Does a combination of capitalism and climate change spell twilight for the Mekong? (Credit: Chris Williams)
Red flags flutter from every building and lamppost, surrounded by a sea of giant cranes scarring the skyline. Wherever one looks, buildings are under rapid construction. Car showrooms full of gleaming Western luxury vehicles wait silently, ready to be driven off the forecourt by the small segment of newly affluent Vietnamese with tens of thousands of dollars in disposable income. Funded by Western and Japanese banks, ultra-modern airport terminals rise among the paddy fields, as urban expansion explodes across a countryside still dominated by small farmers tending six acre plots.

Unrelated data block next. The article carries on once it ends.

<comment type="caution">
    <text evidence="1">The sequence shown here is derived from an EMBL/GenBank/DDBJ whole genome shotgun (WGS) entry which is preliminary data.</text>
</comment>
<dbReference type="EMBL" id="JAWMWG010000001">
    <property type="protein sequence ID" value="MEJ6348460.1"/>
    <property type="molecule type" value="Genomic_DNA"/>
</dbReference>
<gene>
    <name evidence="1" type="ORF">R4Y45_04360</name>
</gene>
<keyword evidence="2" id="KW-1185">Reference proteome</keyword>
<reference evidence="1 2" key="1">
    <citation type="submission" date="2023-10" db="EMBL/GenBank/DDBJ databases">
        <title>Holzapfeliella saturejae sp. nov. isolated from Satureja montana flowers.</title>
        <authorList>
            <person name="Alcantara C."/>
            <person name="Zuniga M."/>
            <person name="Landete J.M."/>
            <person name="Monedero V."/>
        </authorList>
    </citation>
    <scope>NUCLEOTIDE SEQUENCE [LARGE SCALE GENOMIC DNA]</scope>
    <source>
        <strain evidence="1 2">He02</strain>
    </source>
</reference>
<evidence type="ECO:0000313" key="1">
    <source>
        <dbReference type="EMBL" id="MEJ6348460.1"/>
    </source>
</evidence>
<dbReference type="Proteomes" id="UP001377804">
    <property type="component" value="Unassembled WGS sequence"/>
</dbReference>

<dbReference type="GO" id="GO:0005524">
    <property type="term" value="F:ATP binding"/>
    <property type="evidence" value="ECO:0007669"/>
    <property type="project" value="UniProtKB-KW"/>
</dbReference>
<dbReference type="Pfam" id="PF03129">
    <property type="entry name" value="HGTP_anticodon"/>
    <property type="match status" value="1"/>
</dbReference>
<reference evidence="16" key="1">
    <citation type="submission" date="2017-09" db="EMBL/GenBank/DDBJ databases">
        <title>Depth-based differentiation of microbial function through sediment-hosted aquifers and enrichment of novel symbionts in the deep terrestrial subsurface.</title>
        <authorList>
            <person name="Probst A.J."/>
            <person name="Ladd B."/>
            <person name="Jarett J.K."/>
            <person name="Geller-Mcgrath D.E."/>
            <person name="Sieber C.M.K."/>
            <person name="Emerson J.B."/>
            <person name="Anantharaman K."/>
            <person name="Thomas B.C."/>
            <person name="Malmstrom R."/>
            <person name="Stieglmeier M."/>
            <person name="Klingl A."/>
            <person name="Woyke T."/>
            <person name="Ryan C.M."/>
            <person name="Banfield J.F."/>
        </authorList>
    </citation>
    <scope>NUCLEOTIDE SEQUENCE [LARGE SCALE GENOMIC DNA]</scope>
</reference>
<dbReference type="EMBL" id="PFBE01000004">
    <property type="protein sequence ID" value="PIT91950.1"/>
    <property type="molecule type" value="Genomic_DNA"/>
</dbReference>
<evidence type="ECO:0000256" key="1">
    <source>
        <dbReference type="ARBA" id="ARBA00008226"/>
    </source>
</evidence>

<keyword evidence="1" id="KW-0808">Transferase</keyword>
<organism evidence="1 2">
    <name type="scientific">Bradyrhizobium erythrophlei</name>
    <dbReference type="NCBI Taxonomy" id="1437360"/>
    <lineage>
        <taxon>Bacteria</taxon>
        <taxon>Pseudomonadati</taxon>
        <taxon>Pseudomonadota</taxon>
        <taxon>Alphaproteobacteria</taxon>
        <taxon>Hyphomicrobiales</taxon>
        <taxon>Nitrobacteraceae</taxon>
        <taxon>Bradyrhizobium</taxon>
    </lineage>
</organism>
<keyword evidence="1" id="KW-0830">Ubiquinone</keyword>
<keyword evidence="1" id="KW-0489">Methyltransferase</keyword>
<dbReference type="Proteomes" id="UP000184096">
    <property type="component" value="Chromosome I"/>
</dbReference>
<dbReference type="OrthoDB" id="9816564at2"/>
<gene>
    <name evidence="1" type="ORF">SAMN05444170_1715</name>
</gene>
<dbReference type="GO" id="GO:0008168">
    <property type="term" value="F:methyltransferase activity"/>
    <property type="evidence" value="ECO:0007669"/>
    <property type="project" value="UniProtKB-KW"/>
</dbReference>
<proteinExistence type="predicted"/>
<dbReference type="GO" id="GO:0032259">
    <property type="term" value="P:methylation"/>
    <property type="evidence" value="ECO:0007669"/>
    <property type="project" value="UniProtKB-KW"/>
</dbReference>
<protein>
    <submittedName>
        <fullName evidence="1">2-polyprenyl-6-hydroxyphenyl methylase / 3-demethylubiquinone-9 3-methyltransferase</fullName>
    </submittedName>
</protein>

Residents of the southern city of Can Tho unload vegetables and fruit from an early morning floating market. (Credit: Chris Williams)
Emblazoned with the symbol of proletarian unity and emancipation, it's clear that the worker's hammer crossed with a peasant's sickle, sown into the corner of each red flag, is a long way from the national guiding principle of the Vietnamese Communist Party, in a country which has strayed very far from Ho Chi Minh Thought.